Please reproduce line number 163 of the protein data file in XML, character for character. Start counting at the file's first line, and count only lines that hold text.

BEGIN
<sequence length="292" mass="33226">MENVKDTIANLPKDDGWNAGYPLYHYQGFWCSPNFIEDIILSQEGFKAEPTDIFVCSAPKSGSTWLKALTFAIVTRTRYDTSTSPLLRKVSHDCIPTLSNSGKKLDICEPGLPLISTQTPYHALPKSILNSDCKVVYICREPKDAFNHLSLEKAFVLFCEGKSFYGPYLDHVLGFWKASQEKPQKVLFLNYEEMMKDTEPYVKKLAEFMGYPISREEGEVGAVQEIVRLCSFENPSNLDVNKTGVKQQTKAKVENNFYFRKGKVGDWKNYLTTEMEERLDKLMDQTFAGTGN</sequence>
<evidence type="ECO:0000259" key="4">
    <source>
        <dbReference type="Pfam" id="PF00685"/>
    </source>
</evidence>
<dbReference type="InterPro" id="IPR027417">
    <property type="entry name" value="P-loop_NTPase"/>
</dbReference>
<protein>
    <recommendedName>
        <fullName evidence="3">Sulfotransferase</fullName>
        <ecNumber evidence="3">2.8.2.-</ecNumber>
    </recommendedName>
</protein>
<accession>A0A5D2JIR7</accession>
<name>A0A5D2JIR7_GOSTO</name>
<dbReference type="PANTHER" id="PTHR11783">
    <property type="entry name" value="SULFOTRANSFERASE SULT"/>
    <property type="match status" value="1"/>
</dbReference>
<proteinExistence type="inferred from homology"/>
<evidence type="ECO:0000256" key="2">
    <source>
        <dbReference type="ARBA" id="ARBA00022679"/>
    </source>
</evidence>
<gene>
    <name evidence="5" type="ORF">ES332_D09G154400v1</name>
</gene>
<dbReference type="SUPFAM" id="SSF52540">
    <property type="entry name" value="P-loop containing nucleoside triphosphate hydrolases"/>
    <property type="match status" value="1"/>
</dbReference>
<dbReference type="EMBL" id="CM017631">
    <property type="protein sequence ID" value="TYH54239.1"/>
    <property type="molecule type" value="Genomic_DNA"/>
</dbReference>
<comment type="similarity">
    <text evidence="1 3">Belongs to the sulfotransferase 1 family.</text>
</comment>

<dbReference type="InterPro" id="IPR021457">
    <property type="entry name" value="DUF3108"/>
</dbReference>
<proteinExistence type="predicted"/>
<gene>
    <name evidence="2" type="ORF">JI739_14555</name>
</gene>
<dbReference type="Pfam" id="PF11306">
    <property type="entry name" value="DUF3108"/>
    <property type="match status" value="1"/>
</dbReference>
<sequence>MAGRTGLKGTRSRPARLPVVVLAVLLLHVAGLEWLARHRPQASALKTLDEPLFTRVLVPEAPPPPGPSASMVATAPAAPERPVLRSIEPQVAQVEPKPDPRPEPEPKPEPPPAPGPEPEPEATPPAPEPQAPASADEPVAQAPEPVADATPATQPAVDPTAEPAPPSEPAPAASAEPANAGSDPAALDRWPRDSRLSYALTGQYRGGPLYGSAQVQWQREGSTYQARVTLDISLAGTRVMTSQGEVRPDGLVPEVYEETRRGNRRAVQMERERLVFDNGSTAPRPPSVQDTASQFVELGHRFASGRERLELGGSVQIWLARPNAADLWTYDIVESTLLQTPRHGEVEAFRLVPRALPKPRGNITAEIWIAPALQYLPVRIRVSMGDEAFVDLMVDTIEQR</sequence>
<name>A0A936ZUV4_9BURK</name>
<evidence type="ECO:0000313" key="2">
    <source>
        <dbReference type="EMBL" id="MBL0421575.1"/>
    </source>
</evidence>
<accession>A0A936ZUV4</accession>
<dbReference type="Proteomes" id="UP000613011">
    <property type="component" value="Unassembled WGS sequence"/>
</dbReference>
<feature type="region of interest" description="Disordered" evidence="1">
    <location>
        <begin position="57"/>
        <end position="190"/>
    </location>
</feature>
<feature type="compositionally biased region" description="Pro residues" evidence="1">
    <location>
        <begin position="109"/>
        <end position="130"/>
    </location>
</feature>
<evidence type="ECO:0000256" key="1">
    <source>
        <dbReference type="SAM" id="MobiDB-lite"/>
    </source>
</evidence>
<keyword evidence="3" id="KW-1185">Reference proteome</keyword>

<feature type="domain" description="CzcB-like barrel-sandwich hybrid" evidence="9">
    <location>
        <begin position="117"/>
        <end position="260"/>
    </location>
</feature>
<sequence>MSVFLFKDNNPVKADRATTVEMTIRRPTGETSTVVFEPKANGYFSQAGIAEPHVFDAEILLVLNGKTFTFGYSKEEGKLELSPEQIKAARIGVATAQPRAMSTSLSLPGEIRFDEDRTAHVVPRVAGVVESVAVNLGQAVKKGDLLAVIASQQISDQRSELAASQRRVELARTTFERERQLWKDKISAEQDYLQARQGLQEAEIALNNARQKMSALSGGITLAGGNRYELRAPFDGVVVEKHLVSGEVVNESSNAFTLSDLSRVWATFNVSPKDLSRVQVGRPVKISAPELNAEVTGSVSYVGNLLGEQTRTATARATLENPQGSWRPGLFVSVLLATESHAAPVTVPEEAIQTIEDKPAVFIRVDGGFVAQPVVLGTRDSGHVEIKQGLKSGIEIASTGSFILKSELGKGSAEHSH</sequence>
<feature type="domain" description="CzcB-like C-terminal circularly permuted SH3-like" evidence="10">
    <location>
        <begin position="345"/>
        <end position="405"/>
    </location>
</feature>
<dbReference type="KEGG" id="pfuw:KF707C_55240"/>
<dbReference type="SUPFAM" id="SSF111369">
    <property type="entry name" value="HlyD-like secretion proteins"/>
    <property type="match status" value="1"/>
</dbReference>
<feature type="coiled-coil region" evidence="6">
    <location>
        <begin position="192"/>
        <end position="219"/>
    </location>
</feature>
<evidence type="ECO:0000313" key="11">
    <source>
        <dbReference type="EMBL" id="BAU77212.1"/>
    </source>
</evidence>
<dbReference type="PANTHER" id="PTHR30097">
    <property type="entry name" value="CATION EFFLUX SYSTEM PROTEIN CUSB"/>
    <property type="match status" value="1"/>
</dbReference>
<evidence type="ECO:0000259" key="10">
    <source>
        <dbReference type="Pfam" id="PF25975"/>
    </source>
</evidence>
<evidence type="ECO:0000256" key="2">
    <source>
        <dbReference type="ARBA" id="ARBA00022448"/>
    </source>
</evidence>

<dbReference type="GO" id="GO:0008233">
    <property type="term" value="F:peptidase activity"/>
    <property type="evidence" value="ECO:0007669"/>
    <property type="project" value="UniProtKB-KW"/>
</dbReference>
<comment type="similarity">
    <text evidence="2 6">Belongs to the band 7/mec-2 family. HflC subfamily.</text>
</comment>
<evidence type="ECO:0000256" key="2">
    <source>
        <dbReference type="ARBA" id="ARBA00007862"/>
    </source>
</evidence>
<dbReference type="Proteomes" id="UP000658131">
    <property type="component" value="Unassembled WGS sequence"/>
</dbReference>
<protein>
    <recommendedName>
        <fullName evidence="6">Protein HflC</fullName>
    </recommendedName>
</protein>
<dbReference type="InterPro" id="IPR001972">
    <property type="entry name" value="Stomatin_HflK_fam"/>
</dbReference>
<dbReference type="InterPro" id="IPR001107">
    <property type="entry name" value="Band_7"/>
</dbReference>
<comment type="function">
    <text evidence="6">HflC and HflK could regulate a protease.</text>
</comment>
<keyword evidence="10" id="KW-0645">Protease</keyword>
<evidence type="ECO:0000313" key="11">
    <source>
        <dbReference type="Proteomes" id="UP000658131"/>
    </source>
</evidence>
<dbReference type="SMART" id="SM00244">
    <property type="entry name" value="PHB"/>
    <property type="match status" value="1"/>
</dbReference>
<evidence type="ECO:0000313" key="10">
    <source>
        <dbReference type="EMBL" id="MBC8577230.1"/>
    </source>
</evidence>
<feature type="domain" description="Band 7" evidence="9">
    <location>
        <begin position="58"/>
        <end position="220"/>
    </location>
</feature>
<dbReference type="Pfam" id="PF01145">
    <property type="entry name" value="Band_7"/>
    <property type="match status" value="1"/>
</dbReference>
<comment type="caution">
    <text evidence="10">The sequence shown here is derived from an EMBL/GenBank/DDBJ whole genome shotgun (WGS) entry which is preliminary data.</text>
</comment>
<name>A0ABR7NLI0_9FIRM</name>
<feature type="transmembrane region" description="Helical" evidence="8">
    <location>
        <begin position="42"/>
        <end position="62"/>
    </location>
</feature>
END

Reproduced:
    <property type="match status" value="1"/>